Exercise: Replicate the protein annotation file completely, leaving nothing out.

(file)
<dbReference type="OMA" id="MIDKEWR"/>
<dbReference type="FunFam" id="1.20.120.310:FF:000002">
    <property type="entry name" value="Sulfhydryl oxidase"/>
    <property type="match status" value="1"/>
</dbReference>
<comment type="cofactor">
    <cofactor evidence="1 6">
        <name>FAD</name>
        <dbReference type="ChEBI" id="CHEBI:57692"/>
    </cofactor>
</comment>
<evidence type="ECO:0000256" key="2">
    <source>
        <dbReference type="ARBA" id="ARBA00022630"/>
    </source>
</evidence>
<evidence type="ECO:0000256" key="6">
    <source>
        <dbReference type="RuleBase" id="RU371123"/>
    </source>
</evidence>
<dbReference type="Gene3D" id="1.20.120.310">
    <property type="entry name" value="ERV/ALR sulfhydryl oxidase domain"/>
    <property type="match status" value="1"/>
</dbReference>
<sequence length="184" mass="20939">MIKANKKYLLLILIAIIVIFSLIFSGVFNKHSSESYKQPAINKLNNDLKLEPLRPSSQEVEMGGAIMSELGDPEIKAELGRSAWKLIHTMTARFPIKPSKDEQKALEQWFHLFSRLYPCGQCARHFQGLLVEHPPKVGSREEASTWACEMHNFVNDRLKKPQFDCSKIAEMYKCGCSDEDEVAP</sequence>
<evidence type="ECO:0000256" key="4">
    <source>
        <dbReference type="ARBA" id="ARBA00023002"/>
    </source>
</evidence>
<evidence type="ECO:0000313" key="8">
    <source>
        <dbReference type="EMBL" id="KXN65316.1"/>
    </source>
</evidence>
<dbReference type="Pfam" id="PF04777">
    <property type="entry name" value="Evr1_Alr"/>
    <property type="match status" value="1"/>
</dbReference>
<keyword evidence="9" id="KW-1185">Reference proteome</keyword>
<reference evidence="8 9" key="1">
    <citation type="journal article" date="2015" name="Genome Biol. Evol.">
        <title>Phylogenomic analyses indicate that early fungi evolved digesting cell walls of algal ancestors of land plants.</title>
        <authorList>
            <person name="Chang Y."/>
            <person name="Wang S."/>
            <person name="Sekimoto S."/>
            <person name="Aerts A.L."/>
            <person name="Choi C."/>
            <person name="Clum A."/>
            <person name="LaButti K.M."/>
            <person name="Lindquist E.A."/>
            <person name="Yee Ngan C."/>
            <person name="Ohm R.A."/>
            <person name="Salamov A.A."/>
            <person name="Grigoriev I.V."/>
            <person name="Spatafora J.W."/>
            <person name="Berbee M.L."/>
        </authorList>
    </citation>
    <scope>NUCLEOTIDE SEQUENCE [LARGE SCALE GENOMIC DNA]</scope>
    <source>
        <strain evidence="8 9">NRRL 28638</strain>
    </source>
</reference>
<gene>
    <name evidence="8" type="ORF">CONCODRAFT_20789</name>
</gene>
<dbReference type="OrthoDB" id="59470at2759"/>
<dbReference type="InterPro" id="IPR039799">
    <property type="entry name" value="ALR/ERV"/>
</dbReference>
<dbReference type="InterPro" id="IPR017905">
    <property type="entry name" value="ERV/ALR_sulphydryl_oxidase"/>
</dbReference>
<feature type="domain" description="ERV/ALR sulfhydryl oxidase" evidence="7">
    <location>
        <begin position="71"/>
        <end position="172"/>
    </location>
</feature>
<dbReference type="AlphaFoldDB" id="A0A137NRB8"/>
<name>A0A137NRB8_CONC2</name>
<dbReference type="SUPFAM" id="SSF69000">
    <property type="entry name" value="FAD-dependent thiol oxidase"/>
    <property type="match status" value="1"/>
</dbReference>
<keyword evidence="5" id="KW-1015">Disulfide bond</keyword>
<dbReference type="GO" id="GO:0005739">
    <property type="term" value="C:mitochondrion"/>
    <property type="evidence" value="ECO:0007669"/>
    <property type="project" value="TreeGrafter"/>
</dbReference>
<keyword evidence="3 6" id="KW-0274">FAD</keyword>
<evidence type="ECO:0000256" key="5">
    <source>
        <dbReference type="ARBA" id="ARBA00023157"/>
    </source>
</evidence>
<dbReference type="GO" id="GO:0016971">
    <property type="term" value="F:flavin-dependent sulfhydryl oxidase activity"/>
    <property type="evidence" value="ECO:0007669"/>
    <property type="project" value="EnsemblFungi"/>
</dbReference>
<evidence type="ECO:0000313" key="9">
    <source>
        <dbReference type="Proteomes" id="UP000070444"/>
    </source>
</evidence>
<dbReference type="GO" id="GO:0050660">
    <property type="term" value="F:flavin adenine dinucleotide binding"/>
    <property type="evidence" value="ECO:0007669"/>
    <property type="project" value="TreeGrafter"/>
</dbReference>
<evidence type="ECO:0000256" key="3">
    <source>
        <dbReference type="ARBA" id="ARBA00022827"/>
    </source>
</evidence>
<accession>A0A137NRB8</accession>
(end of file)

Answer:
<dbReference type="OMA" id="MIDKEWR"/>
<dbReference type="FunFam" id="1.20.120.310:FF:000002">
    <property type="entry name" value="Sulfhydryl oxidase"/>
    <property type="match status" value="1"/>
</dbReference>
<comment type="cofactor">
    <cofactor evidence="1 6">
        <name>FAD</name>
        <dbReference type="ChEBI" id="CHEBI:57692"/>
    </cofactor>
</comment>
<evidence type="ECO:0000256" key="2">
    <source>
        <dbReference type="ARBA" id="ARBA00022630"/>
    </source>
</evidence>
<evidence type="ECO:0000256" key="6">
    <source>
        <dbReference type="RuleBase" id="RU371123"/>
    </source>
</evidence>
<dbReference type="Gene3D" id="1.20.120.310">
    <property type="entry name" value="ERV/ALR sulfhydryl oxidase domain"/>
    <property type="match status" value="1"/>
</dbReference>
<sequence length="184" mass="20939">MIKANKKYLLLILIAIIVIFSLIFSGVFNKHSSESYKQPAINKLNNDLKLEPLRPSSQEVEMGGAIMSELGDPEIKAELGRSAWKLIHTMTARFPIKPSKDEQKALEQWFHLFSRLYPCGQCARHFQGLLVEHPPKVGSREEASTWACEMHNFVNDRLKKPQFDCSKIAEMYKCGCSDEDEVAP</sequence>
<evidence type="ECO:0000256" key="4">
    <source>
        <dbReference type="ARBA" id="ARBA00023002"/>
    </source>
</evidence>
<evidence type="ECO:0000313" key="8">
    <source>
        <dbReference type="EMBL" id="KXN65316.1"/>
    </source>
</evidence>
<dbReference type="Pfam" id="PF04777">
    <property type="entry name" value="Evr1_Alr"/>
    <property type="match status" value="1"/>
</dbReference>
<keyword evidence="9" id="KW-1185">Reference proteome</keyword>
<reference evidence="8 9" key="1">
    <citation type="journal article" date="2015" name="Genome Biol. Evol.">
        <title>Phylogenomic analyses indicate that early fungi evolved digesting cell walls of algal ancestors of land plants.</title>
        <authorList>
            <person name="Chang Y."/>
            <person name="Wang S."/>
            <person name="Sekimoto S."/>
            <person name="Aerts A.L."/>
            <person name="Choi C."/>
            <person name="Clum A."/>
            <person name="LaButti K.M."/>
            <person name="Lindquist E.A."/>
            <person name="Yee Ngan C."/>
            <person name="Ohm R.A."/>
            <person name="Salamov A.A."/>
            <person name="Grigoriev I.V."/>
            <person name="Spatafora J.W."/>
            <person name="Berbee M.L."/>
        </authorList>
    </citation>
    <scope>NUCLEOTIDE SEQUENCE [LARGE SCALE GENOMIC DNA]</scope>
    <source>
        <strain evidence="8 9">NRRL 28638</strain>
    </source>
</reference>
<gene>
    <name evidence="8" type="ORF">CONCODRAFT_20789</name>
</gene>
<dbReference type="OrthoDB" id="59470at2759"/>
<dbReference type="InterPro" id="IPR039799">
    <property type="entry name" value="ALR/ERV"/>
</dbReference>
<dbReference type="InterPro" id="IPR017905">
    <property type="entry name" value="ERV/ALR_sulphydryl_oxidase"/>
</dbReference>
<feature type="domain" description="ERV/ALR sulfhydryl oxidase" evidence="7">
    <location>
        <begin position="71"/>
        <end position="172"/>
    </location>
</feature>
<dbReference type="AlphaFoldDB" id="A0A137NRB8"/>
<name>A0A137NRB8_CONC2</name>
<dbReference type="SUPFAM" id="SSF69000">
    <property type="entry name" value="FAD-dependent thiol oxidase"/>
    <property type="match status" value="1"/>
</dbReference>
<keyword evidence="5" id="KW-1015">Disulfide bond</keyword>
<dbReference type="GO" id="GO:0005739">
    <property type="term" value="C:mitochondrion"/>
    <property type="evidence" value="ECO:0007669"/>
    <property type="project" value="TreeGrafter"/>
</dbReference>
<keyword evidence="3 6" id="KW-0274">FAD</keyword>
<evidence type="ECO:0000256" key="5">
    <source>
        <dbReference type="ARBA" id="ARBA00023157"/>
    </source>
</evidence>
<dbReference type="GO" id="GO:0016971">
    <property type="term" value="F:flavin-dependent sulfhydryl oxidase activity"/>
    <property type="evidence" value="ECO:0007669"/>
    <property type="project" value="EnsemblFungi"/>
</dbReference>
<evidence type="ECO:0000313" key="9">
    <source>
        <dbReference type="Proteomes" id="UP000070444"/>
    </source>
</evidence>
<dbReference type="GO" id="GO:0050660">
    <property type="term" value="F:flavin adenine dinucleotide binding"/>
    <property type="evidence" value="ECO:0007669"/>
    <property type="project" value="TreeGrafter"/>
</dbReference>
<evidence type="ECO:0000256" key="3">
    <source>
        <dbReference type="ARBA" id="ARBA00022827"/>
    </source>
</evidence>
<accession>A0A137NRB8</accession>